At this point, it could be tempting to work backwards, and say that the human brain could then store about 3 billion memories. But remember that a Hopfield network stores vectors which are the length of the number of nodes in the network, so these "memories" would be ~3 GB each!!! And we know by the wiring of the cerebral cortex that it cannot possibly be a single Hopfield network. A Hopfield network is also fully connected (every node connects to every other), and the cortex is highly layered. On average, human neurons connect to about 7000 neighbors. Thus, if the brain contains any Hopfield networks at all, they are likely to be fairly small.
In the limiting case where the entire cortex is composed of Hopfield nets (not plausible), we would have ~3 million networks which can each store about 1000 vectors of ~1 KB each. Although that is still 3 billion total vectors, we now have the challenge of mapping these vectors onto memories. We must thus ask: "What is a memory?" The fact that Americans celebrate Thanksgiving day in November might be considered a memory. And the fact that they tend to travel to be with family might also be considered a memory. But what about last Thanksgiving? Is the smell of turkey a memory? How about the smell of turkey + sweet potatoes + apple pie? Are those distinct memories or pieces of the same memory? Is the football game part of the "last Thanksgiving" memory, or its own memory?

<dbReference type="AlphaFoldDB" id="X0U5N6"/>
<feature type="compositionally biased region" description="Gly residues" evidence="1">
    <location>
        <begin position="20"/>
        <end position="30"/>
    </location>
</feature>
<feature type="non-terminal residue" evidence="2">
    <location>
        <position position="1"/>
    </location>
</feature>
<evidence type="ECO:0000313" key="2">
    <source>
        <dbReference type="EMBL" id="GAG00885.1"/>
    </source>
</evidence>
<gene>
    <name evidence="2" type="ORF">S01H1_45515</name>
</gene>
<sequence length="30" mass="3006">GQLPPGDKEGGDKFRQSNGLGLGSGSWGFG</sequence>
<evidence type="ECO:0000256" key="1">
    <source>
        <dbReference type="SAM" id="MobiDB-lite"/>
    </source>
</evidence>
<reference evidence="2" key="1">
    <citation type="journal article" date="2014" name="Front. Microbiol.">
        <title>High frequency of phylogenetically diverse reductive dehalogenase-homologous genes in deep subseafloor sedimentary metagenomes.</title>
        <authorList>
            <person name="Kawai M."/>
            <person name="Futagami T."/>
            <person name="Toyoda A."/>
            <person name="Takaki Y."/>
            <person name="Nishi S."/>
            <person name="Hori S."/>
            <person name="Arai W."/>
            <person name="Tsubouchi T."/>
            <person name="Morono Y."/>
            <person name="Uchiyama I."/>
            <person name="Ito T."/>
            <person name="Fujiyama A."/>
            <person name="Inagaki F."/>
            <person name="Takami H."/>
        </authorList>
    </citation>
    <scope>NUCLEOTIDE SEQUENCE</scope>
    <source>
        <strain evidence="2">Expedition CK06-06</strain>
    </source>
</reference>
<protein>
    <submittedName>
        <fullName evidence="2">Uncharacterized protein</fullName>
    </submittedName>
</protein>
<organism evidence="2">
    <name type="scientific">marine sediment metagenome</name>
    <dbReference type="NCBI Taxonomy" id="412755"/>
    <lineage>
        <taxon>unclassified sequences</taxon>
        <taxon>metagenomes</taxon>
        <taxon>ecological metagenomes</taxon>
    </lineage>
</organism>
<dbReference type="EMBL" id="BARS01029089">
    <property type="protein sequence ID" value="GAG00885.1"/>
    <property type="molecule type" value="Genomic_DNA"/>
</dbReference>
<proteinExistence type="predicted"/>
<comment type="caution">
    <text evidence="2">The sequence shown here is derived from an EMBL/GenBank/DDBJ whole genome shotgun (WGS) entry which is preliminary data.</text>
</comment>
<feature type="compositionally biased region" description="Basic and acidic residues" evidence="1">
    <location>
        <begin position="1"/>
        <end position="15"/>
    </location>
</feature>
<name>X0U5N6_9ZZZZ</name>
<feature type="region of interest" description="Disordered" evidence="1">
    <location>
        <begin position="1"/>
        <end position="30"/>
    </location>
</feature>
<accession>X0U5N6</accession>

The fact that memories are inherently fuzzy does't help matters any. They do not have crisp boundaries, and they can be hierarchical. Can you remember which part of the bird you ate? Light meat or dark? Which family members were present? What they said? How many of these questions are answered because you stored discrete facts vs. recalled an image and queried it?
For these reasons, the very question of memory storage density is ill-posed. But if we agree that there is some smallest unit of recall for the human brain, then this would almost surely correspond to a vector in a Hopfield-like network. And as you can see above, the upper bound for those units is about 3 billion, for the average human brain. It may be that images require many such vectors to store, and that they are always stored with many vectors, making the total number of distinct "memories" much smaller. And some folks may object that humans can "only" store 3 billion distinct items in their head. So let me address that briefly.